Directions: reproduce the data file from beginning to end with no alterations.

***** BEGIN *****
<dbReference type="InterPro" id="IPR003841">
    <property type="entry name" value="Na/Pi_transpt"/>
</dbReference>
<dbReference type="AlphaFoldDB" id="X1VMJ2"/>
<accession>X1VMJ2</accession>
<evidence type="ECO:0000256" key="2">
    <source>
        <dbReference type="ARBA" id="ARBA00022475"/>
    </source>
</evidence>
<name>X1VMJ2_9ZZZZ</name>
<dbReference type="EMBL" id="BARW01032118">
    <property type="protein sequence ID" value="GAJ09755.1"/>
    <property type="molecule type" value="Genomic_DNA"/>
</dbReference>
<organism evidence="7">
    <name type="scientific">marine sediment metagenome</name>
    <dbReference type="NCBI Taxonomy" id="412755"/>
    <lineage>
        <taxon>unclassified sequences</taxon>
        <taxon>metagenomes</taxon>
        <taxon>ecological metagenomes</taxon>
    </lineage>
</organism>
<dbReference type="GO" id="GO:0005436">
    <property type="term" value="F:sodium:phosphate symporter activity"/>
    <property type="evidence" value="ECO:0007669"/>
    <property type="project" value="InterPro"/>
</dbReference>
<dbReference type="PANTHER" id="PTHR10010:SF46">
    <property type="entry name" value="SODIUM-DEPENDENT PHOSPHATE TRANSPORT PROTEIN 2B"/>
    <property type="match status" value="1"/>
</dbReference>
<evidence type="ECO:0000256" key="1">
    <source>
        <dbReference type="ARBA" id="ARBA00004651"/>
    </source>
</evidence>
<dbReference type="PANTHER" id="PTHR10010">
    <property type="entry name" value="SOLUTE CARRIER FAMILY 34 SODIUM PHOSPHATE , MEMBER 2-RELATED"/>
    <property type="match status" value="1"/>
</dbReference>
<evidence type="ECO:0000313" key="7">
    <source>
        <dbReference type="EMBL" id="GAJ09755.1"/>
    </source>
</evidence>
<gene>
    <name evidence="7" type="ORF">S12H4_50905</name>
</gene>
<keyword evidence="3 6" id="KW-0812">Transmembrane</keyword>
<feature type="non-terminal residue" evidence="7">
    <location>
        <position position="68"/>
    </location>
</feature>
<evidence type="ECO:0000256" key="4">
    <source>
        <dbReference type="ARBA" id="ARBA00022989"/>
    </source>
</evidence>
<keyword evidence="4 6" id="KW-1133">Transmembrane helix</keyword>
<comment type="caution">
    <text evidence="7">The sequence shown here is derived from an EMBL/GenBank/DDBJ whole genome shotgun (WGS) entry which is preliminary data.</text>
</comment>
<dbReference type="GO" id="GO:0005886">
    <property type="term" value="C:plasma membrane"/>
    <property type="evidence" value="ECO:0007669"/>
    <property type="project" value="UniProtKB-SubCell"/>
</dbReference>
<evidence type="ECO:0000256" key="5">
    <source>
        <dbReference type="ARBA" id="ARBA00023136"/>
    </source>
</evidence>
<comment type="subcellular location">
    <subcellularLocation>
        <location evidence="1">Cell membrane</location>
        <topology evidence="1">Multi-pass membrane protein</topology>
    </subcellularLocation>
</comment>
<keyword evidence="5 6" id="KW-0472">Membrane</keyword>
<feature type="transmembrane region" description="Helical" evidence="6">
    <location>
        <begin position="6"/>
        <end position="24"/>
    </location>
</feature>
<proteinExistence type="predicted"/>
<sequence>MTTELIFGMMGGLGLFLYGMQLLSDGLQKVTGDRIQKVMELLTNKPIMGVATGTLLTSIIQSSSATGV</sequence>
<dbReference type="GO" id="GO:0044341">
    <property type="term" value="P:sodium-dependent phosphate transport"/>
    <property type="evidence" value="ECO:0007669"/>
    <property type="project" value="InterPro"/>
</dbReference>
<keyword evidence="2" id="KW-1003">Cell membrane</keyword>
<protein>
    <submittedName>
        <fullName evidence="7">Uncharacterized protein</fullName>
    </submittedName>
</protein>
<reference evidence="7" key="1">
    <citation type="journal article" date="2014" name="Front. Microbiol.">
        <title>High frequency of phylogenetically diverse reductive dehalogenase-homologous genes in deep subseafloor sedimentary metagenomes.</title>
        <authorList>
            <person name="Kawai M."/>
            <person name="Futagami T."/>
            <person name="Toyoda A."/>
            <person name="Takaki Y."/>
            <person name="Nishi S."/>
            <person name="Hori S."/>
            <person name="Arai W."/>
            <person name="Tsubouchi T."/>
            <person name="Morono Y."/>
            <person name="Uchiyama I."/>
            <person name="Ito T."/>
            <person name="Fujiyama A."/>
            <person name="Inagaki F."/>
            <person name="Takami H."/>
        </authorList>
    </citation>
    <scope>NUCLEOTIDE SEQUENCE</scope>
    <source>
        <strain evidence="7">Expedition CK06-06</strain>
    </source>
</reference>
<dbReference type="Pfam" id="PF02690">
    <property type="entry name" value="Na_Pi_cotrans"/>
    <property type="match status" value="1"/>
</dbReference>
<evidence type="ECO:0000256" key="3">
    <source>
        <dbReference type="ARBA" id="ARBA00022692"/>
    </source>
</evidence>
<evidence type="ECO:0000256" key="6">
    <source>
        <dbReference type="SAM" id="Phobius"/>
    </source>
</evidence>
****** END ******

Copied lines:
<dbReference type="InterPro" id="IPR003841">
    <property type="entry name" value="Na/Pi_transpt"/>
</dbReference>
<dbReference type="AlphaFoldDB" id="X1VMJ2"/>
<accession>X1VMJ2</accession>
<evidence type="ECO:0000256" key="2">
    <source>
        <dbReference type="ARBA" id="ARBA00022475"/>
    </source>
</evidence>
<name>X1VMJ2_9ZZZZ</name>
<dbReference type="EMBL" id="BARW01032118">
    <property type="protein sequence ID" value="GAJ09755.1"/>
    <property type="molecule type" value="Genomic_DNA"/>
</dbReference>
<organism evidence="7">
    <name type="scientific">marine sediment metagenome</name>
    <dbReference type="NCBI Taxonomy" id="412755"/>
    <lineage>
        <taxon>unclassified sequences</taxon>
        <taxon>metagenomes</taxon>
        <taxon>ecological metagenomes</taxon>
    </lineage>
</organism>
<dbReference type="GO" id="GO:0005436">
    <property type="term" value="F:sodium:phosphate symporter activity"/>
    <property type="evidence" value="ECO:0007669"/>
    <property type="project" value="InterPro"/>
</dbReference>
<dbReference type="PANTHER" id="PTHR10010:SF46">
    <property type="entry name" value="SODIUM-DEPENDENT PHOSPHATE TRANSPORT PROTEIN 2B"/>
    <property type="match status" value="1"/>
</dbReference>
<evidence type="ECO:0000256" key="1">
    <source>
        <dbReference type="ARBA" id="ARBA00004651"/>
    </source>
</evidence>
<dbReference type="PANTHER" id="PTHR10010">
    <property type="entry name" value="SOLUTE CARRIER FAMILY 34 SODIUM PHOSPHATE , MEMBER 2-RELATED"/>
    <property type="match status" value="1"/>
</dbReference>
<evidence type="ECO:0000313" key="7">
    <source>
        <dbReference type="EMBL" id="GAJ09755.1"/>
    </source>
</evidence>
<gene>
    <name evidence="7" type="ORF">S12H4_50905</name>
</gene>
<keyword evidence="3 6" id="KW-0812">Transmembrane</keyword>
<feature type="non-terminal residue" evidence="7">
    <location>
        <position position="68"/>
    </location>
</feature>
<evidence type="ECO:0000256" key="4">
    <source>
        <dbReference type="ARBA" id="ARBA00022989"/>
    </source>
</evidence>
<keyword evidence="4 6" id="KW-1133">Transmembrane helix</keyword>
<comment type="caution">
    <text evidence="7">The sequence shown here is derived from an EMBL/GenBank/DDBJ whole genome shotgun (WGS) entry which is preliminary data.</text>
</comment>
<dbReference type="GO" id="GO:0005886">
    <property type="term" value="C:plasma membrane"/>
    <property type="evidence" value="ECO:0007669"/>
    <property type="project" value="UniProtKB-SubCell"/>
</dbReference>
<evidence type="ECO:0000256" key="5">
    <source>
        <dbReference type="ARBA" id="ARBA00023136"/>
    </source>
</evidence>
<comment type="subcellular location">
    <subcellularLocation>
        <location evidence="1">Cell membrane</location>
        <topology evidence="1">Multi-pass membrane protein</topology>
    </subcellularLocation>
</comment>
<keyword evidence="5 6" id="KW-0472">Membrane</keyword>
<feature type="transmembrane region" description="Helical" evidence="6">
    <location>
        <begin position="6"/>
        <end position="24"/>
    </location>
</feature>
<proteinExistence type="predicted"/>
<sequence>MTTELIFGMMGGLGLFLYGMQLLSDGLQKVTGDRIQKVMELLTNKPIMGVATGTLLTSIIQSSSATGV</sequence>
<dbReference type="GO" id="GO:0044341">
    <property type="term" value="P:sodium-dependent phosphate transport"/>
    <property type="evidence" value="ECO:0007669"/>
    <property type="project" value="InterPro"/>
</dbReference>
<keyword evidence="2" id="KW-1003">Cell membrane</keyword>
<protein>
    <submittedName>
        <fullName evidence="7">Uncharacterized protein</fullName>
    </submittedName>
</protein>
<reference evidence="7" key="1">
    <citation type="journal article" date="2014" name="Front. Microbiol.">
        <title>High frequency of phylogenetically diverse reductive dehalogenase-homologous genes in deep subseafloor sedimentary metagenomes.</title>
        <authorList>
            <person name="Kawai M."/>
            <person name="Futagami T."/>
            <person name="Toyoda A."/>
            <person name="Takaki Y."/>
            <person name="Nishi S."/>
            <person name="Hori S."/>
            <person name="Arai W."/>
            <person name="Tsubouchi T."/>
            <person name="Morono Y."/>
            <person name="Uchiyama I."/>
            <person name="Ito T."/>
            <person name="Fujiyama A."/>
            <person name="Inagaki F."/>
            <person name="Takami H."/>
        </authorList>
    </citation>
    <scope>NUCLEOTIDE SEQUENCE</scope>
    <source>
        <strain evidence="7">Expedition CK06-06</strain>
    </source>
</reference>
<dbReference type="Pfam" id="PF02690">
    <property type="entry name" value="Na_Pi_cotrans"/>
    <property type="match status" value="1"/>
</dbReference>
<evidence type="ECO:0000256" key="3">
    <source>
        <dbReference type="ARBA" id="ARBA00022692"/>
    </source>
</evidence>
<evidence type="ECO:0000256" key="6">
    <source>
        <dbReference type="SAM" id="Phobius"/>
    </source>
</evidence>